It’s natural to be concerned when your driveway is showing ruts and cracks – especially if it leads to your place of business and it can affect how customers feel about coming to you. You’re probably thinking about whether you should consider sealcoating your deteriorating driveway or if it’s time for an asphalt paving job. Read More
Category Archives: Driveway Paving
Is it time to update your gravel driveway? A newly paved driveway can rejuvenate any building’s exterior aesthetics. There are various materials you can get your new driveway made out of, including asphalt. Before committing to asphalt paving, here are a few items to discuss with your contractor beforehand. Read More
If your home’s current driveway is looking a bit worse for wear, it’s a good idea to look into getting a new one.
Not only is this idea for general appearances, but an upgrade could be a great way to improve the overall value of your home if you plan on putting it on the market in the near future.
Here at All County Construction, we’d like to offer a few professional considerations as to what to expect. Read More
Whether you own a commercial building or a private residence, it is vital that the driveway is in good repair, smooth to drive on, and welcoming to visitors. If you need some blacktop driveway repairs or other paving services, follow these steps to make it happen. If the list looks daunting, consider calling us to handle it for you. Read More
You have a few choices when it comes to driveway materials. While there are people with strong preferences for asphalt over concrete, in most cases it is more a matter of personal choice. To understand which material will suit your needs and your tastes best, it helps to know the features of both and to compare and contrast them a bit. Before you call asphalt contractors in your area, consider the facts about both asphalt and concrete driveways in Rochester, NY. Read More
Many people use the terms “asphalt” and “concrete” interchangeably. However, there are significant differences between the two. Asphalt is made out of small stones and a petroleum-based tar while concrete is made out of fine stone, cement and water. You should understand what each material entails so that you pick the right one for your next paving project. Read More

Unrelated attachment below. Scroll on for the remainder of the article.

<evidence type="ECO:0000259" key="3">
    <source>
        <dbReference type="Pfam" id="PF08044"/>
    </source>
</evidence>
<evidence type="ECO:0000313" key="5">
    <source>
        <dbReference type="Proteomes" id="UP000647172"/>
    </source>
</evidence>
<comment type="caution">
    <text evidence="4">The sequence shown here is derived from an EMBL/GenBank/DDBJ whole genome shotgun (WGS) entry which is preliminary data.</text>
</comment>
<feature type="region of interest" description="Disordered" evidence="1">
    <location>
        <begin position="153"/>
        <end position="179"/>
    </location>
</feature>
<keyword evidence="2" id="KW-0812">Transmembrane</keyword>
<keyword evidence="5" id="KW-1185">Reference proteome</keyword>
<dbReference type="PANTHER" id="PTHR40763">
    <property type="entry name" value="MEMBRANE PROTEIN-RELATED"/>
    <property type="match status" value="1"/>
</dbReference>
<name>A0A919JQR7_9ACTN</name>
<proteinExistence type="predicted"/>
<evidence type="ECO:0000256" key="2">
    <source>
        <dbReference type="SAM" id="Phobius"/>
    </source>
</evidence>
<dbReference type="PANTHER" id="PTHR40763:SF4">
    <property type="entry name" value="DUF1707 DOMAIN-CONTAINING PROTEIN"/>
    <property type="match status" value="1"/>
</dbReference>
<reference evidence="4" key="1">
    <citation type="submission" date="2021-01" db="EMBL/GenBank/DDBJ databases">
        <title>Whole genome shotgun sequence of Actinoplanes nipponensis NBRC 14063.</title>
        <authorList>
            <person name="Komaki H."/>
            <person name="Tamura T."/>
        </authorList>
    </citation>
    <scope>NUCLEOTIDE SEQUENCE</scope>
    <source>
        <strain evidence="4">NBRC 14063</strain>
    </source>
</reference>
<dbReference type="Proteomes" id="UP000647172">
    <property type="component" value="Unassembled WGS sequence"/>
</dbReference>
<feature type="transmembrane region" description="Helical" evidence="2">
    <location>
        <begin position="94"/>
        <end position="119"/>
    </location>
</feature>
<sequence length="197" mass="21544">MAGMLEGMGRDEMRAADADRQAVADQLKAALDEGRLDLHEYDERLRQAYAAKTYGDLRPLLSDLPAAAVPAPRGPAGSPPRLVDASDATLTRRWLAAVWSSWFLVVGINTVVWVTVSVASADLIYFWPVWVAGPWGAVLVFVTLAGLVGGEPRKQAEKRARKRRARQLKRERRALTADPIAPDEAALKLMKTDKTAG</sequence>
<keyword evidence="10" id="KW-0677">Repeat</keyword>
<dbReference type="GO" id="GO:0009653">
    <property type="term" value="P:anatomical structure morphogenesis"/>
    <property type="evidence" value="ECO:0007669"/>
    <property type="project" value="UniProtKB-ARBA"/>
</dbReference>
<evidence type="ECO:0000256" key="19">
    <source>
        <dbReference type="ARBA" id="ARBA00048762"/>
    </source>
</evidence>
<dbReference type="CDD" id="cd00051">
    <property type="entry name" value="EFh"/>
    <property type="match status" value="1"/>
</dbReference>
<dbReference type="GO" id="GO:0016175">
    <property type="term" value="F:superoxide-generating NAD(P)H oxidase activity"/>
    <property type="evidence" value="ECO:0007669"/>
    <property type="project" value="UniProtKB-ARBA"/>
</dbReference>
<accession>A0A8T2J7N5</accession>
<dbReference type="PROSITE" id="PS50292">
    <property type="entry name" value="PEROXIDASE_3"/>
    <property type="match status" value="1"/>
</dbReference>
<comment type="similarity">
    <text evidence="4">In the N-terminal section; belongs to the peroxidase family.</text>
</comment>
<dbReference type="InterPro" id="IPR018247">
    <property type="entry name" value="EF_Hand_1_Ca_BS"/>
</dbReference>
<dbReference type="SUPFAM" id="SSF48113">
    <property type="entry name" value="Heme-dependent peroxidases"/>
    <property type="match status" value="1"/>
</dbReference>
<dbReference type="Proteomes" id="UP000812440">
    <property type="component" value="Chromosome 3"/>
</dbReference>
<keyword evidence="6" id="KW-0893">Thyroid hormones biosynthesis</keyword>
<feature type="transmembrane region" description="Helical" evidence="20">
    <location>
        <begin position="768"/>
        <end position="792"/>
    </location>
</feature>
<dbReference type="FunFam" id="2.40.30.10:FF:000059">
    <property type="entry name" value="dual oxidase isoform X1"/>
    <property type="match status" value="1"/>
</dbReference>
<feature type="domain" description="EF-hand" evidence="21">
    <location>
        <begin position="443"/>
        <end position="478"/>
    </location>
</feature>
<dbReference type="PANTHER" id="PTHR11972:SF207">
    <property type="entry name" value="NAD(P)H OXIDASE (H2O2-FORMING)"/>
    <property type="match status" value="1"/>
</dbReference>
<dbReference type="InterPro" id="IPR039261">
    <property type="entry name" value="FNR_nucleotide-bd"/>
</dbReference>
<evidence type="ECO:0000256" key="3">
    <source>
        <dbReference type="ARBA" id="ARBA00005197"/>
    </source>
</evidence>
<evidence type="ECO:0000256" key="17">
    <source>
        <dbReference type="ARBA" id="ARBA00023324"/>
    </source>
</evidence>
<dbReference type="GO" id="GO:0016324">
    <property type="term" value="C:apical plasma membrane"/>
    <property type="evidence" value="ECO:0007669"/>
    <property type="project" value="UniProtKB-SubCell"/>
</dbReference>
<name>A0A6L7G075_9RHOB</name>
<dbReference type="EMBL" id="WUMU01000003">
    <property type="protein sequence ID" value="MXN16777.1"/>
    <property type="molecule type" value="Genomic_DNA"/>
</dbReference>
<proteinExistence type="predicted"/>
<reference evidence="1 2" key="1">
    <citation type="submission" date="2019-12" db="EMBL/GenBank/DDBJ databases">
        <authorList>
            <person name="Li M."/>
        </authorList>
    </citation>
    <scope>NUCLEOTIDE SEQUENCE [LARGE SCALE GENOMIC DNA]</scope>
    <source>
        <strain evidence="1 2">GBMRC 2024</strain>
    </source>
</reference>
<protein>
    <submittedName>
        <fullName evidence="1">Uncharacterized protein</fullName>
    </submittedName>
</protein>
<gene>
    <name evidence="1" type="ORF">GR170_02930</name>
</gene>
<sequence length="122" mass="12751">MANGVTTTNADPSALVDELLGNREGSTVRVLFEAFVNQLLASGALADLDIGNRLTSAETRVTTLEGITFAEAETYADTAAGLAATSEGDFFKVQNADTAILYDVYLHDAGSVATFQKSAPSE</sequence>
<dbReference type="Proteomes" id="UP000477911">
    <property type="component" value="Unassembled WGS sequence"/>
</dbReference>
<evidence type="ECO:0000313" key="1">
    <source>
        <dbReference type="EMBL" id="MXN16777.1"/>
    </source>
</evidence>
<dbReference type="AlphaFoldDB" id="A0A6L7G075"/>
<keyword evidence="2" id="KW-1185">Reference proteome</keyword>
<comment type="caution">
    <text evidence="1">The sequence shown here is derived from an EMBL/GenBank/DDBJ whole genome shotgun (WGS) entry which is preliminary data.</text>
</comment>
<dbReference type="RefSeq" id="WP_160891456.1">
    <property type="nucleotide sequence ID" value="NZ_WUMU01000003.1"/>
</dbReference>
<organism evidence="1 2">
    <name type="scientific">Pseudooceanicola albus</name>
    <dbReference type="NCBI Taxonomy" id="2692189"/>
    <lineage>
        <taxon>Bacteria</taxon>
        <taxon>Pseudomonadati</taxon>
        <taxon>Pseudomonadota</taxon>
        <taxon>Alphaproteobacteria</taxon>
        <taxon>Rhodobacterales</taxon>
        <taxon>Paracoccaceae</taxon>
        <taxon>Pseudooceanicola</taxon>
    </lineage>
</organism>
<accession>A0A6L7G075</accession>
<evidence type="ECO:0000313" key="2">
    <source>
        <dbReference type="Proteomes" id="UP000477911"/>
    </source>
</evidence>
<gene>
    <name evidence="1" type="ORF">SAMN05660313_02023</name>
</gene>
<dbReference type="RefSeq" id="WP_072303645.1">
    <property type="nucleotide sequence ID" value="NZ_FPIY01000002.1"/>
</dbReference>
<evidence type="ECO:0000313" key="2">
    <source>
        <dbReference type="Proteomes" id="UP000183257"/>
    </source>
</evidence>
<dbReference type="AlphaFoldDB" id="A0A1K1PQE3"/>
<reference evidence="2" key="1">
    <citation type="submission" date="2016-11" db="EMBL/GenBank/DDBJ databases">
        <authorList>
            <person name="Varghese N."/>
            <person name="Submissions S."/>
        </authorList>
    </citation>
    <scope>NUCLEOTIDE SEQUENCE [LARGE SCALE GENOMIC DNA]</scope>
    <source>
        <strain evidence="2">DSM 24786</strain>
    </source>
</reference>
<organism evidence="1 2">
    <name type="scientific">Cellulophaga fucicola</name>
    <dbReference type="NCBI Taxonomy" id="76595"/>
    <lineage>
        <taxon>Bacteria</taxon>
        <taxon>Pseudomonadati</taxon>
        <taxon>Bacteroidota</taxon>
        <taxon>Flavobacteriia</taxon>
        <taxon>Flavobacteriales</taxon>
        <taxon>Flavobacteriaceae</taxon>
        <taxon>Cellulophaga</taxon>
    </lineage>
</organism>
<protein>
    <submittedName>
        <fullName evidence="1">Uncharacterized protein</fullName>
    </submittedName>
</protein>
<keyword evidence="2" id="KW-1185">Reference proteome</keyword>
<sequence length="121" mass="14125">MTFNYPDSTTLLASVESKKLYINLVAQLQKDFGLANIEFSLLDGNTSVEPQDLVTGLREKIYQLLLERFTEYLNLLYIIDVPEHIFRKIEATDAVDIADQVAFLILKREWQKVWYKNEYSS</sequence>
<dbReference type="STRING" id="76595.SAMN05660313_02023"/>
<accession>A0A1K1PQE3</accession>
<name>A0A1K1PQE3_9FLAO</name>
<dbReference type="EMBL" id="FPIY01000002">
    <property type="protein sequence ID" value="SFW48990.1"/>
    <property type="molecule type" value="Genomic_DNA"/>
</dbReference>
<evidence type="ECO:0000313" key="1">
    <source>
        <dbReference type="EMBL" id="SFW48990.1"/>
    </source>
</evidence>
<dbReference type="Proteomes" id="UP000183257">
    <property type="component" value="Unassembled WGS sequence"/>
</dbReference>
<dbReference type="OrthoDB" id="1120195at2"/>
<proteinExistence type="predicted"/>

You’ll hear a lot of different opinions when it comes to properly maintaining your driveway. “Don’t drive on it,” “Drive on it as often as possible – it’ll help flatten the surface,” “Get it sealed every year,” “Don’t seal it for the next ten years,” “Don’t get it wet,” etc.
Your friends mean well. And if you just recently got it paved, you’re probably tempted to listen to ALL the advice you get. But be careful – some tips that sound like good advice can actually damage your pavement. Read More
Are you tired of the splits, cracks, potholes, and broken sections of pavement on your driveway? The tri-county area of Rochester, New York sees harsh winters that seriously damage asphalt driveways. Once the rainwater of autumn sinks into the cracks of your driveway, the frigid temperatures of winter come and freeze that rainwater. The ice swells and breaks open the bond of asphalt, which creates those deep crevices every year.
Enough Already! It’s time for Residential Driveway Sealing
But enough is enough. It’s time to get your driveway newly paved. We’ll explain the process with you so that you can know what to expect once the paving process begins.
1. Analyze your Driveway
We’ll first take a look at your driveway and see if we can resurface areas instead of completely replace it. If you do need replacement, we remove the driveway that’s already there. We’ll use a backhoe to scrape away the old pavement to make way for the new. If you still live in the gravel driveway days, we’ll collect all loose stones to make the foundation smooth. Our twin drum roller firmly compacts the soil.
If it’s a complete dig out project, we install drain ditches to direct rainwater. We run water over the work area to see where it flows and then fill those places with soil to prevent heaving or collapsing. The levelling process is called grading.
2. Lay the Base
We lay 8″ of stony, jagged rocks. Sand requires fewer inches of base than clay. This layer of rocks should be left alone for a full week in order for it to settle. Rain actually helps it settle in.
3. Seal the Driveway
We install the binder over the stone. Once that’s compacted with the 2,000-10,000 lb. roller, we seal the edges and inspect the final product.
Each paving job differs from one another. But our promise for durable residential driveway sealing remains the same.